Development of a Vaccine against Salmonella Paratyphi A (VASP)

Could you help us find a vaccine against Paratyphoid Fever?

You are invited to take part in a study to investigate whether a novel vaccine can prevent paratyphoid fever. The study is being run by the Oxford Vaccine Group which is part of the University of Oxford and is funded by the Medical Research Council.

If you are aged 18 to 55 years old, in good health and live in the Oxford area, then you may be eligible to take part in the study. We will provide reimbursement for your time, inconvenience, and travel. The total study participation time is 14 months.

Background

Salmonella Paratyphi A is a bacteria that can cause a disease called enteric fever. Although it is from the same family as the Salmonella bacteria that cause gastroenteritis in the UK, it is quite different. Paratyphoid infection is most common in poor communities in Asia with inadequate sanitation and limited access to safe water.

The bacteria are spread when infected individuals’ faeces contaminate food and water sources. Symptoms of infection include headache, fever, chills and general aches and pains. If not treated properly paratyphoid infection can lead to severe complications and even death.

There are currently no licensed vaccines against Salmonella Paratyphi A. There are vaccines in development however designing a vaccine is difficult as it is not yet understood exactly what immune responses may protect individuals from disease.

One of the vaccines in development is an oral vaccine called CVD 1902. A previous study run by the Oxford Vaccine Group suggested that having a previous infection with Salmonella Paratyphi A might protect an individual from further infection. The University of Maryland in Baltimore, USA have developed a weakened (attenuated) form of Salmonella Paratyphi A bacteria to act as a vaccine to protect individuals without causing them disease.

In this study we hope to see if an experimental vaccine can protect against Salmonella Paratyphi A infection and to understand which parts of the immune response may be important in preventing disease. We hope that the knowledge gained from this trial will help in the development of vaccines and make paratyphoid fever a preventable disease.

To do this we will be giving participants either two doses of the vaccine or two doses of placebo. One month after the second dose, we will be deliberately exposing participants to live Salmonella Paratyphi A bacteria. We do this by asking them to swallow a solution containing the bacteria. We will then treat participants as soon as they show any symptoms of infection. This process is known as a ‘challenge’ and has been undertaken by participants in previous Oxford Vaccine Group studies since 2011.

We know that by giving a specific dose of Salmonella Paratyphi A approximately 60% of people exposed to the bacteria will develop paratyphoid infection. By using this very controlled setting to expose people to Salmonella Paratyphi A we can test vaccines to determine how well they protect against infection. This type of study has already been performed for Salmonella Typhi, a close relative of Salmonella Paratyphi A which causes the same disease. If fewer people are infected with paratyphoid after receiving the investigational vaccine (less than 60 to 70%), then we can show that the vaccine protects against paratyphoid infection. The group receiving the placebo will receive the carrier solution for the vaccine but with no bacteria in the carrier solution.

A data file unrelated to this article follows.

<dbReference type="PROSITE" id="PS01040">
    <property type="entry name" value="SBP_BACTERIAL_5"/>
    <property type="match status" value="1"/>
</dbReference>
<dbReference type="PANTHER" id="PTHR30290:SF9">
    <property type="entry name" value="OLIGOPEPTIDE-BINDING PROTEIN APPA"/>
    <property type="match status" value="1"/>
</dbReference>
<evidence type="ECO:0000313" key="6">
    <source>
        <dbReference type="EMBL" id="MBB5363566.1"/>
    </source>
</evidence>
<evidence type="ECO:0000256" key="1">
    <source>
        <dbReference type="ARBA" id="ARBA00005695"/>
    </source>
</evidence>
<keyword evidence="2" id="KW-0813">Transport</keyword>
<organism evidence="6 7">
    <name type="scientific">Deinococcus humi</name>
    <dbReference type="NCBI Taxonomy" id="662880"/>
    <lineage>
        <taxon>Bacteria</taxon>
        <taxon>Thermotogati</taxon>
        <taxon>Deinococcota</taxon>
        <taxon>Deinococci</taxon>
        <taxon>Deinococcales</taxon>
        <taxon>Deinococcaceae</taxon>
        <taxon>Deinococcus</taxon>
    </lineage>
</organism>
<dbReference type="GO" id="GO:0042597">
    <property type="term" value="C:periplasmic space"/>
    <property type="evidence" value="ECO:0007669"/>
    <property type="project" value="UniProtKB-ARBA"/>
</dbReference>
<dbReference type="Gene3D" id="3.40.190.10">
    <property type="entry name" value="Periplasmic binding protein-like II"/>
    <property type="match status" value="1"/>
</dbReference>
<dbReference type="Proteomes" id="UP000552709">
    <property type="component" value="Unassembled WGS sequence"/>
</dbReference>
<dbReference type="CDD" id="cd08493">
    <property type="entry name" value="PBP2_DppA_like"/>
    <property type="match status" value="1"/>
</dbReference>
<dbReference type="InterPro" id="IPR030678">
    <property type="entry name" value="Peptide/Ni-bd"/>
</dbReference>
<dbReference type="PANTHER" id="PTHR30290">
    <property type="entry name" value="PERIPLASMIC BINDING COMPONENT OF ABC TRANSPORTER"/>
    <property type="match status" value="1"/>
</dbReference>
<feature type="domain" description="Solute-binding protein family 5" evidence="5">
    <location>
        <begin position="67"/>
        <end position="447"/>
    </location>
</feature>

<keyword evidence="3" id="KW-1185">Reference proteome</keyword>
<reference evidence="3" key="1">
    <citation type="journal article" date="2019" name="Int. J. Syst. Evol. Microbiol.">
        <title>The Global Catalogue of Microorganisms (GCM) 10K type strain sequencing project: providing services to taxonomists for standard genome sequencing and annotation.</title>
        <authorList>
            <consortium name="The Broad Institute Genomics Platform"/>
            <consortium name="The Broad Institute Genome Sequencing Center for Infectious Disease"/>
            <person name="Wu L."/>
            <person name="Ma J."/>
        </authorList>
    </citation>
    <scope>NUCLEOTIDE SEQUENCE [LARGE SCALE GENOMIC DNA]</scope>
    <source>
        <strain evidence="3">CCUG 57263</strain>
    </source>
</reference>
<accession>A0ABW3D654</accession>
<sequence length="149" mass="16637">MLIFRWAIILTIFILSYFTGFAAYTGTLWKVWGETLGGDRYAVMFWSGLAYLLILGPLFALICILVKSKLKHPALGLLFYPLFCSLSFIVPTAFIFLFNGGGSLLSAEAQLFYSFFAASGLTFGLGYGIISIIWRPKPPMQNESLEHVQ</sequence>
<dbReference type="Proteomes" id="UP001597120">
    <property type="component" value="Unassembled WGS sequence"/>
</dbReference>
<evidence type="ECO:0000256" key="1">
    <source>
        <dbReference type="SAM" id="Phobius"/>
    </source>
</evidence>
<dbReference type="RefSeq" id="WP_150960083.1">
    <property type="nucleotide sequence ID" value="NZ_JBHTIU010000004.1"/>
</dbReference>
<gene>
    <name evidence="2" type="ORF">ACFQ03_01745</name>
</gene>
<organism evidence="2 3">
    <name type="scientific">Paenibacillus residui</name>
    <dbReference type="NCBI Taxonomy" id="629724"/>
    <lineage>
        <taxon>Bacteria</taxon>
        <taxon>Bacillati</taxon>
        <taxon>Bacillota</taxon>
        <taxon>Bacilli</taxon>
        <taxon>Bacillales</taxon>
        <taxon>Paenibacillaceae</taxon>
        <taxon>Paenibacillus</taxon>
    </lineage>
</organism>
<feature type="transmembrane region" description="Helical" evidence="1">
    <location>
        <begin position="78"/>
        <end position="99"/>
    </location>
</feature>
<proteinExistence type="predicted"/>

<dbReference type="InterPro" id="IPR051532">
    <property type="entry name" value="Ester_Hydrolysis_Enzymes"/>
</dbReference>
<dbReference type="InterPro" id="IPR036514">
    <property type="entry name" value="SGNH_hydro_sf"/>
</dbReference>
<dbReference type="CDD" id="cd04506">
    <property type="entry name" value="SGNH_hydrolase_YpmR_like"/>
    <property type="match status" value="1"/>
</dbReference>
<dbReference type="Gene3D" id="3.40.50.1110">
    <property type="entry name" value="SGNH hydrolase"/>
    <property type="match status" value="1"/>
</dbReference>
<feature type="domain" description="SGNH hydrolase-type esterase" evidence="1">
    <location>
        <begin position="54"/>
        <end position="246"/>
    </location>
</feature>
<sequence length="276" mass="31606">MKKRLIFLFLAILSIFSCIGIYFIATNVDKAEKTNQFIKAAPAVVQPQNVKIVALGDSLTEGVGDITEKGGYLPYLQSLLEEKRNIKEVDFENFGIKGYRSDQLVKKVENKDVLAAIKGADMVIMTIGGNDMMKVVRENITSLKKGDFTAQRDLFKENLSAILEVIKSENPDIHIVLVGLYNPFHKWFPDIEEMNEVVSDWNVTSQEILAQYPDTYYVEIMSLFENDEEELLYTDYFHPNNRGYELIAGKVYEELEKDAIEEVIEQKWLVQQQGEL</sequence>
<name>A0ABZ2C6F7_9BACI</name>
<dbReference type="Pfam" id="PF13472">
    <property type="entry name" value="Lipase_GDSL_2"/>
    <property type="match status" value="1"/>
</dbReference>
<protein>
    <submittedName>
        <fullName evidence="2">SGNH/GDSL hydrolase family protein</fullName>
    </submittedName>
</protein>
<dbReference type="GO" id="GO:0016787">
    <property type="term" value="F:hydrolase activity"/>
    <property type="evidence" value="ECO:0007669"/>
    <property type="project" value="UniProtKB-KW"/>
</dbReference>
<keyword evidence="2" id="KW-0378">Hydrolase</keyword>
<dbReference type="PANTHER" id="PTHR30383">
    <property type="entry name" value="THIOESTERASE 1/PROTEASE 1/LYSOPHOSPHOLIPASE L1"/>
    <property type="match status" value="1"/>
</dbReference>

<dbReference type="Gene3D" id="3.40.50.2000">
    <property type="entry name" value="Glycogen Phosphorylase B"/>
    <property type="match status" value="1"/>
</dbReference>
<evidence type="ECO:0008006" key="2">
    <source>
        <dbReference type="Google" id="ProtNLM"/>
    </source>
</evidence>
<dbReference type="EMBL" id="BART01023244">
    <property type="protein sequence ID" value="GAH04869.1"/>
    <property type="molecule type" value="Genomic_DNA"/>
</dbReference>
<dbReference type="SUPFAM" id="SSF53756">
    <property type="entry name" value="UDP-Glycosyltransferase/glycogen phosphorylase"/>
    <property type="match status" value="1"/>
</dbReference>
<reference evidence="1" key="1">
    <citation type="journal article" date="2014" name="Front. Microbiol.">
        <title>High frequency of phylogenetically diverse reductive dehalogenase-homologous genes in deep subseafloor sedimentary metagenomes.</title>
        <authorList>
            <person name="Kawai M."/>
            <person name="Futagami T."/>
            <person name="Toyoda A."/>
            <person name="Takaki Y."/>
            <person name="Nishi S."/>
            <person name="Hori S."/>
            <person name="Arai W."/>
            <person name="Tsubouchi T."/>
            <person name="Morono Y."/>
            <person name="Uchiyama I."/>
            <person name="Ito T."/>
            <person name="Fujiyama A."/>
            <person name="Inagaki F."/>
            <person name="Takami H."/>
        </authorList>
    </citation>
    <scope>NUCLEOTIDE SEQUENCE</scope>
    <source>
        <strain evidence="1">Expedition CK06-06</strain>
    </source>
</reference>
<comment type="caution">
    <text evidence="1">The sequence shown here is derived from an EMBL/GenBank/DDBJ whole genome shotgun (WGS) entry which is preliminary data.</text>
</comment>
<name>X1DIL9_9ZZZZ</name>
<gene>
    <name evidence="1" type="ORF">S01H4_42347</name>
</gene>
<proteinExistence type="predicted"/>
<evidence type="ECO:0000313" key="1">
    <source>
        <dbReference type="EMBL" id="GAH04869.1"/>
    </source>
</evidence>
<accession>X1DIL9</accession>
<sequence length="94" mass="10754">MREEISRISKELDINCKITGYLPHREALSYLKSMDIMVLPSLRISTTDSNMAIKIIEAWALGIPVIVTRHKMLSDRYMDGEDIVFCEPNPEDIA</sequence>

In addition, we will be able to study how the immune system responds to this paratyphoid vaccine and how this helps to prevent paratyphoid infection. This will add to our general understanding of paratyphoid disease and vaccine development.

The Oxford Vaccine Group, University of Oxford, is based in the Centre for Clinical Vaccinology and Tropical Medicine at the Churchill Hospital site.

Further Information

If you would like to find out more, please read the Study Information Booklet and if you are interested in joining the study, please visit https://trials.ovg.ox.ac.uk/trials/vasp-screening where you can access the screening questions and register your interest.

If you would like any further information regarding the study, please contact us on:

Email info@ovg.ox.ac.uk, Tel: 01865 611400

Kind Regards,

The Oxford Vaccine Group

 

Thank you, but unfortunately you need to be within easy traveling distance of a study site.

 

Unfortunately we can’t consider you for this trial until you have read the Participant Information Leaflet.

 

Thank you for your interest in the trial. In order to help manage the risks of COVID-19 we are trying to minimise the time volunteers spend at our screening visits. To help with this, we would like to gather information about your medical history here. This will be used to help decide if you are eligible to take part in the study. Giving your consent means that you are happy for us to store and use your personal information for the purposes of this trial. Information will be stored in accordance with the UK GDPR and Data Protection Act. Further information can be found at: https://compliance.web.ox.ac.uk/individual-rights

 

Thank you for your interest. Unfortunately, you are not eligible to join this trial. Your data has not been stored. If you are interested in hearing more about our other studies, you can sign up to our newsletter here http://newsletter.ovg.ox.ac.uk/OVG/lists/?p=subscribe&id=1

 

Thank you for your interest in joining this study. We will be in touch to discuss further arrangements with you.

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